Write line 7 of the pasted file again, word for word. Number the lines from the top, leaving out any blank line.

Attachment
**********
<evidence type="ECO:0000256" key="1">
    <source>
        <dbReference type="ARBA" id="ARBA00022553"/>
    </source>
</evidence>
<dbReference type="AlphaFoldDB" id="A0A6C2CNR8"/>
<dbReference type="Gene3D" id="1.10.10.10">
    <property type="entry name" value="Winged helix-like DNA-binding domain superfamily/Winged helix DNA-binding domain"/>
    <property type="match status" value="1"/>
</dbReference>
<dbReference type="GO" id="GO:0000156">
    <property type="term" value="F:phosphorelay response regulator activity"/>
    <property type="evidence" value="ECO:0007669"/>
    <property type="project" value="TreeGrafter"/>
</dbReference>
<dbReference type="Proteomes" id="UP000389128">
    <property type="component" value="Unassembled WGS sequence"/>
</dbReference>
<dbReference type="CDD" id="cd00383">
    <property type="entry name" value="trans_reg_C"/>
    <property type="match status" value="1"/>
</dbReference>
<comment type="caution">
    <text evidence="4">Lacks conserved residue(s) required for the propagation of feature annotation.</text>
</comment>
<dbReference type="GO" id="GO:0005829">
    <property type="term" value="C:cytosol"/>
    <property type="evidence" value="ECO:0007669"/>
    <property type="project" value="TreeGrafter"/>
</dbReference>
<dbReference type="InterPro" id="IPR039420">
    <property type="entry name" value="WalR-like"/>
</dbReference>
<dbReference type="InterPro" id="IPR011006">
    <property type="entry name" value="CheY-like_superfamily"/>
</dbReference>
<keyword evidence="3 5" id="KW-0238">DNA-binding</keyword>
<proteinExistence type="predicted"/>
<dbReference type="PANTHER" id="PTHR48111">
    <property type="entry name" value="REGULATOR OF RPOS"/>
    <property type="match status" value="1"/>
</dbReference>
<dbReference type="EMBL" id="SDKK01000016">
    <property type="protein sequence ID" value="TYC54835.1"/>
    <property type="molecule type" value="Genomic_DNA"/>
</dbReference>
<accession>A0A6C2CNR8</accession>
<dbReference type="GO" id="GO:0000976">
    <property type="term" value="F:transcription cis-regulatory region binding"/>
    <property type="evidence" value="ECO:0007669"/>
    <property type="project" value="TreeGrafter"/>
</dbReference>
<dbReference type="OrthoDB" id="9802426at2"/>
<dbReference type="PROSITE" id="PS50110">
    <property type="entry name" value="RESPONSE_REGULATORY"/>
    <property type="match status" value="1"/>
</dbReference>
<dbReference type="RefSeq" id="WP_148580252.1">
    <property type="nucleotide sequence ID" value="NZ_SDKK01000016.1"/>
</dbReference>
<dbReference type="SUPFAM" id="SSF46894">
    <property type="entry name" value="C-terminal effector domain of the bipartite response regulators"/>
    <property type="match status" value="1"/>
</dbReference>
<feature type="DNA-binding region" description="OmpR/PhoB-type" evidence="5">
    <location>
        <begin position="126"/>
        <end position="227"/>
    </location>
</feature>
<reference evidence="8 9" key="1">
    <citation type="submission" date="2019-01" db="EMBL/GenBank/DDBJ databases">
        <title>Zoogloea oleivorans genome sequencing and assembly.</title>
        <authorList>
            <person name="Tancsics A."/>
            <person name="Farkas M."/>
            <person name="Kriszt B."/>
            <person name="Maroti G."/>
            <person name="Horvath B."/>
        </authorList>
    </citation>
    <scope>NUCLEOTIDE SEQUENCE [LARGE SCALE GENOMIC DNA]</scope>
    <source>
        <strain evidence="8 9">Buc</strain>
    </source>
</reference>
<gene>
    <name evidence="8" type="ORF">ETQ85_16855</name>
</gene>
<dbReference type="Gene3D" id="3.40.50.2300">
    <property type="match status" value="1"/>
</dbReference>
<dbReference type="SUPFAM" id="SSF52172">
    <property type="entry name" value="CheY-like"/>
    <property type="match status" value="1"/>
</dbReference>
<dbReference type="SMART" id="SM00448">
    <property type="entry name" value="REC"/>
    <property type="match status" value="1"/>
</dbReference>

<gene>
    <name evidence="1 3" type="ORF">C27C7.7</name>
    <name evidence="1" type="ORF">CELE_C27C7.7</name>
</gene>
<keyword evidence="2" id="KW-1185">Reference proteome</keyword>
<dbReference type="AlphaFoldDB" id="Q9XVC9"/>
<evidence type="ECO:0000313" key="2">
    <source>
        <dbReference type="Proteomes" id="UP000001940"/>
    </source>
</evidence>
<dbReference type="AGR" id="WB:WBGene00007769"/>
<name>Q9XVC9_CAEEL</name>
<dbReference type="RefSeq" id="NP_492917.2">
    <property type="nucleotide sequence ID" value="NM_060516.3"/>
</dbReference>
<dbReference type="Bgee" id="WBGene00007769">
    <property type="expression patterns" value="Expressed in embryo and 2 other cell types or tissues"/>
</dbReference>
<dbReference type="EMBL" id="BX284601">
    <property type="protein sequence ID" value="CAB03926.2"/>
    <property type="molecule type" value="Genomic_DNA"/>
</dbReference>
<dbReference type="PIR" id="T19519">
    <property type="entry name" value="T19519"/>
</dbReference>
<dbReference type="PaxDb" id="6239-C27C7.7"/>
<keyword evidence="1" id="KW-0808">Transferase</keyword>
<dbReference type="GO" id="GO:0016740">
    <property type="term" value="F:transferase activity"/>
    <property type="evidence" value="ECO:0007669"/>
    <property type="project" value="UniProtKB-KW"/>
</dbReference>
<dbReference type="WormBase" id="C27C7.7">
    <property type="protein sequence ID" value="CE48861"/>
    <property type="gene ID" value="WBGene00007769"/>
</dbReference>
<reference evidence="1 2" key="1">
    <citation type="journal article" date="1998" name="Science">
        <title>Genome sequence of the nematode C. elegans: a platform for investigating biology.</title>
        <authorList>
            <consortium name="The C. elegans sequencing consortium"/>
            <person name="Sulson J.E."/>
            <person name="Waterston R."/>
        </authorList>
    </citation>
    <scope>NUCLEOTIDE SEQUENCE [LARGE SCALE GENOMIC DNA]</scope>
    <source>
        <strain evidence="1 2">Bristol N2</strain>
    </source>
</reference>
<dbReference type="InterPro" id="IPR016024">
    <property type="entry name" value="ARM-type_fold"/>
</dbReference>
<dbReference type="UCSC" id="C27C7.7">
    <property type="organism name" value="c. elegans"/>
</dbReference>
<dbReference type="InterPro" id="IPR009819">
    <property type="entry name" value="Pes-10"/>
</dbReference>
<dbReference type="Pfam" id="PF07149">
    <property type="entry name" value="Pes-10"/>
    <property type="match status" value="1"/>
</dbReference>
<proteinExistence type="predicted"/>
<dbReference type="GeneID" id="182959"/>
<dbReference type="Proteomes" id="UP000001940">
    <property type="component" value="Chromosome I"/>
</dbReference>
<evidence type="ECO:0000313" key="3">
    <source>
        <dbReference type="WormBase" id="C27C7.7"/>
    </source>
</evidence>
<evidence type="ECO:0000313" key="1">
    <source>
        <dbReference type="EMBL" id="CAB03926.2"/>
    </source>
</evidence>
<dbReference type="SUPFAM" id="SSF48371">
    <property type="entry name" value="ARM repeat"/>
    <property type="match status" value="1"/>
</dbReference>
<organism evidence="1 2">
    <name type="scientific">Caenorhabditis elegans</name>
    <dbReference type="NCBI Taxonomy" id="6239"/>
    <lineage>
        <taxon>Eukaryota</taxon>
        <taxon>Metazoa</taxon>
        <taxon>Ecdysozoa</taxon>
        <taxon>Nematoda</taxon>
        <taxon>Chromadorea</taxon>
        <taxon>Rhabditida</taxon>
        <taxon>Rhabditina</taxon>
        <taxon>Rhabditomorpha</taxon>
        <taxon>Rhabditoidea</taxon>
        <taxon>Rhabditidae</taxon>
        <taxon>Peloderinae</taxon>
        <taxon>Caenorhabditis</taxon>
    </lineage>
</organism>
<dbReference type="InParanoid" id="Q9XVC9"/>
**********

<dbReference type="Gene3D" id="1.10.10.10">